System has two hard disks: 160GB SSD, which is the boot disk and 500GB RAID1 HDD.

I have Windows 7 Ultimate 64-bit installed as the main OS on the SSD. I don't want to touch or modify this drive.

The 500GB RAID1 drive had one partition: 1 primary NTFS partition for storage of stuff I want to access from Windows, and then about 200GB of unallocated space.

I ran the 11.10 installer, selected the "just install the stuff" option (the first one, I forget what it's called), and it installed it in the unallocated space, creating two primary partitions: one ~200GB ext4 partition for Ubuntu itself and another 12GB primary partition for the swap file (same size as RAM I have).

Problem is that Grub didn't install to the MBR on the boot disk (the SSD) so I have no way of starting Ubuntu that doesn't involve BIOS shenanigans. I am kind of apprehensive about manually installing Grub into the MBR of the boot disk myself so any guidance regarding if that's even what I need to do would be great.

FYI, I tried re-installing specifying everything manually, including setting the ~200GB ext4 partition to be the / mount point and telling the installer to install the bootloader on /dev/sda1 (I think, perhaps is was /dev/sda, I forget, exactly), and that didn't work, either.


I recommend you install GRUB into the Master Boot Record of the second hard disk you are installing Ubuntu on and configure your bios to boot that hard drive first, GRUB will detect your Windows install on the SSD and include it allowing you to choose either operating system on start up.

When you install ubuntu ensure you select /dev/sdb as the destination for GRUB.

  • I don't think that will work, Windows will be borked because of the drive letter reassignments (C: and D: will swap and all of a sudden Windows will be on D: and looking for stuff on C:, including Windows itself). – Robert C. Barth Jan 18 '12 at 15:53
  • Have a good read through the info on the site link - Windows will not change drive letter assignments. Trust me it will work - I dual boot my desktop computer this way and have done so since 8.10. – Mark Rooney Jan 19 '12 at 2:46
  • Link appears dead... – Robert C. Barth Jan 19 '12 at 17:43
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    Must be SOPA at work already!! I re-read your question and realised you have a RAID disk you are installing to, because of this you need to install GRUB to both RAID partitions. Have a look at the answers on this previous question askubuntu.com/questions/43036/… – Mark Rooney Jan 20 '12 at 9:21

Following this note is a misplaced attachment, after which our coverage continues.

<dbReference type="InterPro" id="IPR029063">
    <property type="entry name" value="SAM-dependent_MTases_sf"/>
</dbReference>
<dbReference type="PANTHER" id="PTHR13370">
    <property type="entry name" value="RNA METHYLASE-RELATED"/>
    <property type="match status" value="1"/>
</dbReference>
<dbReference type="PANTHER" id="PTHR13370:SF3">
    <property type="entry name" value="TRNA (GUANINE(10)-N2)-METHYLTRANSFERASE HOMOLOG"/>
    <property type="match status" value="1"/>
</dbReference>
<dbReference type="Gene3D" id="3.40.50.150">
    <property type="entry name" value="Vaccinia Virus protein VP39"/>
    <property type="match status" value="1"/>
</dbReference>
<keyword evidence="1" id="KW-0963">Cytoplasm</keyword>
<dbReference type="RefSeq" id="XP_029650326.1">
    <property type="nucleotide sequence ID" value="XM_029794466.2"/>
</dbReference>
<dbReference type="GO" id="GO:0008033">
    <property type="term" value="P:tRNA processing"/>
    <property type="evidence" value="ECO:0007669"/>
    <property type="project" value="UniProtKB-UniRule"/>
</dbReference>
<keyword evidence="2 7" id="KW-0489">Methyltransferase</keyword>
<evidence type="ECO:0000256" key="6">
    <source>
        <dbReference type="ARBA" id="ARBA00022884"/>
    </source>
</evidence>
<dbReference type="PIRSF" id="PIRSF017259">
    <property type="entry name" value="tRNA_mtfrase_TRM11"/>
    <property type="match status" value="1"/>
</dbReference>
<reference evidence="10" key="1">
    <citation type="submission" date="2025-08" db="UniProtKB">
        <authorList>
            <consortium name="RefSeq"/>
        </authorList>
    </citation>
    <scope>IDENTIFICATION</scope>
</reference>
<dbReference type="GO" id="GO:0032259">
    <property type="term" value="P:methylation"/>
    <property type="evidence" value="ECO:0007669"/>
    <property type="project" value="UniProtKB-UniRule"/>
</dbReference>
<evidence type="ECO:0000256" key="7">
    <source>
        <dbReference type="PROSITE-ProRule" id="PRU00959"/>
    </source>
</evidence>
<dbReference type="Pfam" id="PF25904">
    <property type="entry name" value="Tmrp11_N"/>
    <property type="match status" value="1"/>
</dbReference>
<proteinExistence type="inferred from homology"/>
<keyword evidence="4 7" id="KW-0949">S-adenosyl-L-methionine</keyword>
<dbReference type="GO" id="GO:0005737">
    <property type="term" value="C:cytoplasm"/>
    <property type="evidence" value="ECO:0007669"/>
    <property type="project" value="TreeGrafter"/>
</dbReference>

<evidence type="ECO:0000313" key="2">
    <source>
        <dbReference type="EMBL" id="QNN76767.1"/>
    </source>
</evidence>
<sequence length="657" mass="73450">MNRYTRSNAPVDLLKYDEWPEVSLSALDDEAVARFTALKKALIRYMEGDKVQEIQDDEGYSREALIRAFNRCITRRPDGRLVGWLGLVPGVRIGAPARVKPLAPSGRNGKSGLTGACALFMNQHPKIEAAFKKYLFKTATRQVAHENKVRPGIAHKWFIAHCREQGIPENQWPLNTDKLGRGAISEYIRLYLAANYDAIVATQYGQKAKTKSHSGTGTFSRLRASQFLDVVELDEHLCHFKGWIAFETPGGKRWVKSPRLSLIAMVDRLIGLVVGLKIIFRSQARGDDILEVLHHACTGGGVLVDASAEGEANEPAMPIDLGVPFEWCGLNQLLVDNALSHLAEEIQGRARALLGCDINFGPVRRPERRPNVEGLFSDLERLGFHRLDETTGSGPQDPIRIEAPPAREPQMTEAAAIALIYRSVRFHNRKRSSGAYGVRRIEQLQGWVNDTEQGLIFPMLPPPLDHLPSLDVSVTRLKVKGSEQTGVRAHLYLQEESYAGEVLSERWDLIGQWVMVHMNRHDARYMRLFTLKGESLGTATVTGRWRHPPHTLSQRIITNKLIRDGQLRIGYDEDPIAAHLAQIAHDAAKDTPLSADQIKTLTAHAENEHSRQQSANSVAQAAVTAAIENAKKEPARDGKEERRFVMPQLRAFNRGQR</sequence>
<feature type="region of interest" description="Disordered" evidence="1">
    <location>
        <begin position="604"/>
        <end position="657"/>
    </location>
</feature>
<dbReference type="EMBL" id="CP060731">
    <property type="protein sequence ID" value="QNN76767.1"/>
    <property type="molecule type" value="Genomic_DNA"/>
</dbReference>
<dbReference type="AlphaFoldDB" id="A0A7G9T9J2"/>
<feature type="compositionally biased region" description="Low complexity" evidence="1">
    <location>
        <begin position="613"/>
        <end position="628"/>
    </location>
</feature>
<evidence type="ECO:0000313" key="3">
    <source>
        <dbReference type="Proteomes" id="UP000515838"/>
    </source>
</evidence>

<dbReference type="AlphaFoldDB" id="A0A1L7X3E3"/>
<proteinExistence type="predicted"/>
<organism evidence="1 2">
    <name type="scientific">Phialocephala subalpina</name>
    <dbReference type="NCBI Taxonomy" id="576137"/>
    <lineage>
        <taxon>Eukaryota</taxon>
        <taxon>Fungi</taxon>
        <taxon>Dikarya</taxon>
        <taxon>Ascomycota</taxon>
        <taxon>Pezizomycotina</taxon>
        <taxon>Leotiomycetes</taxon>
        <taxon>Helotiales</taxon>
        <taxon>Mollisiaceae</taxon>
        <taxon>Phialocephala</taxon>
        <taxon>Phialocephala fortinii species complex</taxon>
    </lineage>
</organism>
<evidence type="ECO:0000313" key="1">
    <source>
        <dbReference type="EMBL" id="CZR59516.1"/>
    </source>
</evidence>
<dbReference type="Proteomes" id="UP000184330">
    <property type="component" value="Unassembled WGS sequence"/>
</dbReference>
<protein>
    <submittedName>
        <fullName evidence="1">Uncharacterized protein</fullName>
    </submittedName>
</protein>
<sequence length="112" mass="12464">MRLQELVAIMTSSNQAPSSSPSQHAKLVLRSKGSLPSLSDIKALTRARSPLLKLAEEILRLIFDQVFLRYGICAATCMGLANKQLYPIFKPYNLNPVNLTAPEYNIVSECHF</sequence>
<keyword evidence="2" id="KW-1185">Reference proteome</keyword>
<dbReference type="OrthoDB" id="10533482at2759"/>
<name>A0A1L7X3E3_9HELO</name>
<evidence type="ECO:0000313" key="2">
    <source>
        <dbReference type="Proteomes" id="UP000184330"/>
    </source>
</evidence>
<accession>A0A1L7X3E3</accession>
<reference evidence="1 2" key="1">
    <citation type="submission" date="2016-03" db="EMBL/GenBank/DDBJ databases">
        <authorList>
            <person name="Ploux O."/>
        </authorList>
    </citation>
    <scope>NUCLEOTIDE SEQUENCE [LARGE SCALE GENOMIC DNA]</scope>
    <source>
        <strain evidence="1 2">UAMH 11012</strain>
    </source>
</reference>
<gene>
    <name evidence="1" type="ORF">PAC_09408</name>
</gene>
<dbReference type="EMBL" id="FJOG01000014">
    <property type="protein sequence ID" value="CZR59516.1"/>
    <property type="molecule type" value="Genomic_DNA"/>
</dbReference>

• OK, I did this, and it worked right up until the point where I booted into Ubuntu and installed a bunch of updates. There was an update for the kernel to 3.0.0-15 (from 3.0.0-12). Now I can't boot again. I can boot the older version (3.0.0-12) just fine from the Grub menu. I looked at the grub.cfg in /boot/grub and it's identical between the two except for the version number, and the symbolic link in the root of the drive as well as the binaries they point to are all there. This is driving me nuts now. – Robert C. Barth Jan 26 '12 at 22:55

Okay, so I found this program, EasyBCD, which will sort out the problem for you. It is free for non-commercial use, just see the link at the bottom of the page. There is a real easy walk-through for most OS setups. Here's the Ubuntu one.

This is a really nice solution. I have used it and it worked perfectly. Hope this will help you if you have the same problem

  • I ended up buying an additional disk, making it the boot drive, installing GRUB and Ubuntu on it, and everything worked fine. The "problem" was most likely that the second disk was a RAID1 mirror set and upon updating, GRUB didn't re-set the fake raid drivers or whatever like it does when it first installs. – Robert C. Barth Apr 25 '12 at 16:52
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    It would be even better to include the essential parts of the walkthrough here (in your own words, and incorporating your own screenshots, as applicable), and provide the link for reference. – Eliah Kagan Aug 24 '12 at 0:28

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